When it comes to senior living, many people use “community” and “facility” interchangeably—but they’re not the same thing. Although senior living communities include facilities for activities like exercise and dining, that’s not where people live—people live in communities where they make friends, enjoy fellowship, and create memories.
If you think that your mom is too much of a free spirit to enjoy senior living, or that your dad is too “set in his ways,” do yourself a favor and keep thinking. Open your mind to how you see your parent or loved one living this next stage of their life.
A senior living community is a new beginning, the end of an era, and business as usual all at the same time. Your parent or loved one can get the care they need while doing what they love and maintaining relationships they have now while making new ones.
Different seniors require different kinds of care. Maybe your loved one is still very active, but now they require help with some basic daily tasks. Many seniors move into communities and find new interests and hobbies. It’s probably hard to picture your loved one in a “facility,” but thinking of them in a healthy community should help make deciding on a community easier.
Today, senior living communities offer residents a lot more than just facilities. They provide seniors with an easier, freer way to live their best lives. Let’s take a closer look.
At its most basic definition, a senior living community is for seniors over 55—but it certainly doesn’t end there. People started calling the homes where seniors who needed a certain level of care “facilities'' because, back then, they were focused on the facility aspect of communities.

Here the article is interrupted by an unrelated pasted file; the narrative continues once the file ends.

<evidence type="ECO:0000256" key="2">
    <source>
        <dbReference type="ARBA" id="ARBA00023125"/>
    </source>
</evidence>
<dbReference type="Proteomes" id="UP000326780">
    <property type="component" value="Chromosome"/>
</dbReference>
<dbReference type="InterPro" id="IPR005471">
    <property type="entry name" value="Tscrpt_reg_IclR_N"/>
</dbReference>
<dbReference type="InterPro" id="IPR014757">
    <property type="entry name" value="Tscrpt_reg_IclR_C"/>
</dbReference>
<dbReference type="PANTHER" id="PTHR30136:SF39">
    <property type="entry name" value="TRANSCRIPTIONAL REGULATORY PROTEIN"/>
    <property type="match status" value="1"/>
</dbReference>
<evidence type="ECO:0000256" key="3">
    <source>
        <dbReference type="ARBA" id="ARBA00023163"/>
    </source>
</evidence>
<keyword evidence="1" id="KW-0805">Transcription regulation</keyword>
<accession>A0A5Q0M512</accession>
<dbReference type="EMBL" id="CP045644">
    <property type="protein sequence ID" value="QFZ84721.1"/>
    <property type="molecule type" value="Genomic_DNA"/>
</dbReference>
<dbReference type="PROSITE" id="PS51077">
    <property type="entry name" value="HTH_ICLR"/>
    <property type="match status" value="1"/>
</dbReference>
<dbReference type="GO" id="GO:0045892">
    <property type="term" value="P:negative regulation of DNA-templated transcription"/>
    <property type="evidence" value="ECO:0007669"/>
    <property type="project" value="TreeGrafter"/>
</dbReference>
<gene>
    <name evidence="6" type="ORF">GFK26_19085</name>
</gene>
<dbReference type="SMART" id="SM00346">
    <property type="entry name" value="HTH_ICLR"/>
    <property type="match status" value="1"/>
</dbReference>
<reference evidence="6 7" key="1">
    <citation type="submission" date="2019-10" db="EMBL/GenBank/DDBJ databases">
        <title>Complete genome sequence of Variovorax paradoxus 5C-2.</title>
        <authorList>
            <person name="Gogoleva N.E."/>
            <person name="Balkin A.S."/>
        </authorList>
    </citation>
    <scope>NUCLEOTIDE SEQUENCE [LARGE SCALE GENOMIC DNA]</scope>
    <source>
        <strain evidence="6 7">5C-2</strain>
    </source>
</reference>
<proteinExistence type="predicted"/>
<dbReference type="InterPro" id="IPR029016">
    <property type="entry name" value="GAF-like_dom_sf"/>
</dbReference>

Also, there are still plenty of seniors who require a skilled care facility, which are patient-focused and provide various levels of medical care. If your parent needs round-the-clock nursing and medical care, a skilled care facility is appropriate.
Today, senior living communities include facilities such as medical or physical therapy, so there will always be a focus on efficiencies, staff skills, and patient outcomes. It’s easy to see why someone may just think all senior living is in a facility. However, often when people use these terms, they are actually referring to the entire senior living community.
Keep remembering the word “community.” If we focus only on the facilities aspect of a community, you’ll never shake those old stereotypes that are no longer relevant.
Senior living used to be a lot different.
Modern senior living communities stem from the private nursing homes of the 1950s, which were prescriptive in nature and focused on the resident only as a patient in a facility, not as a human in a community. This is where most of the negative pop culture imagery of early nursing homes became a thing, and that probably shaped how we still think of them.